NAMB held its third Annual General Meeting.
The National Association of Microfinance Banks (NAMB) on Saturday in Abuja said its members have invested more than N222 billion into Nigeria’s economy.
The president of the association, Jethro Akun, made this known at the association’s third Annual General Meeting held at Merit House, Abuja.
He said the statistics on the contributions are based on the Central Bank of Nigeria’s report on the activities of 900 registered micro-finance banks, MFBs, in the country as at December 31, 2012.
“We recorded a total of N125 billion as deposit and N97 billion was given out as loan, which all accrued to N222 billion.
“I am proud to say that MFBs nationwide has total client list of six million, out of which five million are servicing one form of loan or another.
“We have also contributed our quota to the nation by providing an avenue for job creation. 22,000 people have gained employment so far from the work of MFBs nationwide,’’ he said.
Mr. Akun, a former Plateau deputy governor, however, called on government and other development partners to join hands to further promote the Microfinance sub-sector.
“NAMB is soliciting for more funds aimed at providing stability through bridging for MFBs short-term debt, refinancing and venture partnership to MFBs and institutions with potentials.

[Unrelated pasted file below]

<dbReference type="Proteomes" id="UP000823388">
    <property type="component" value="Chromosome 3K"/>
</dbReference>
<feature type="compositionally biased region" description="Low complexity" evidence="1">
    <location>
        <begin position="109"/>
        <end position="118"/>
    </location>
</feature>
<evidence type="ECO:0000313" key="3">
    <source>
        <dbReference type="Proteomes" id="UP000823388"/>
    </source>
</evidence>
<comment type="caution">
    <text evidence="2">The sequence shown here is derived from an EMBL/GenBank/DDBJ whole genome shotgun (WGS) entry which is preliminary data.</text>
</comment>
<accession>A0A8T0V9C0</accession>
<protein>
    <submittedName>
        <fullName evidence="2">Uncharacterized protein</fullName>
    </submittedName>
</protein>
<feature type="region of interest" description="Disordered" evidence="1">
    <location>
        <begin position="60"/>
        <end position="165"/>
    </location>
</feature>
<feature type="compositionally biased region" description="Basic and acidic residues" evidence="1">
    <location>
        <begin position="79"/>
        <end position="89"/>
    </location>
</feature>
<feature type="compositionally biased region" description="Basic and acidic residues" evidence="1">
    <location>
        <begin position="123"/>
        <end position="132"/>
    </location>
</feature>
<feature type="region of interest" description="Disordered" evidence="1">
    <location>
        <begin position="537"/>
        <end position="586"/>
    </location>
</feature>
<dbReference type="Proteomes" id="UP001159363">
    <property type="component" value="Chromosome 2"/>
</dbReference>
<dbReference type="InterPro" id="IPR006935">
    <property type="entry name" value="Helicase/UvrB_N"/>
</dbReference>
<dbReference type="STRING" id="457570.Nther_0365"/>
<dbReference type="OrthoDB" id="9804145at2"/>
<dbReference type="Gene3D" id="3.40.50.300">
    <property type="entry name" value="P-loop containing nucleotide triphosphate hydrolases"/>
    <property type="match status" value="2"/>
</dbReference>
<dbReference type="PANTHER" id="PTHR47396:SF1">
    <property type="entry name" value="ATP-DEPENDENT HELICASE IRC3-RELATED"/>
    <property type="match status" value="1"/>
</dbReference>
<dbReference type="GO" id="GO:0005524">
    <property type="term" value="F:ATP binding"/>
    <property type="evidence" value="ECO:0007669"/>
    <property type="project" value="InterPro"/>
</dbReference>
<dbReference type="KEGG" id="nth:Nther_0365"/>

“We continue to enquire on the Nigeria Incentive-Based Risk Sharing system for Agricultural Lending (NIRSAL), which is a CBN innovative mechanism targeted at de-risking lending to the agricultural sector,’’ he said.
The association leader also urged the Central Bank of Nigeria, CBN, to consider the plea of the association to review the “grey areas’’ on re-capitalisation of Unit MFB in the country.
“We want the first category or Unit MFBs to read thus: A local government or area council MFB is authorised to operate in a local government area council.
“It shall be required to have a minimum paid up Capital of N20 million and is allowed to operate branches and cash centres within the same local government or area council, subject to CBN approval for each branch,’’ Mr. Akun said.
Last year, CBN prohibited unit MFBs from having more than one branch or cash centres. It also issued out circulars threatening to revoke licences of MFBs operating unapproved branches and cash centres after the expiration of the December 31, 2012 deadline.
But due to interventions by NAMB, a committee was set up to review the policy, which has resulted to the deadline extended to December 31.
The president also urged his members to pay their dues and render their returns to CBN and NDIC to enable them function efficiently.
Also speaking, the Executive Secretary, NAMB, Kabir Yar’adua, commended the association on its achievements from inception.
He noted that the association had assisted in training some of its members to meet up with global practices in micro banking.
“Our advocacy continues to yield modest results in many areas; the Federal Inland Revenue Service has exempted MFBs from payment of VAT on various activities such as loans, advances and deposits,” he said.
Mr. Yar’adua also urged the Central Bank to assist the association in its plan to become a regulator to MFBs in the country.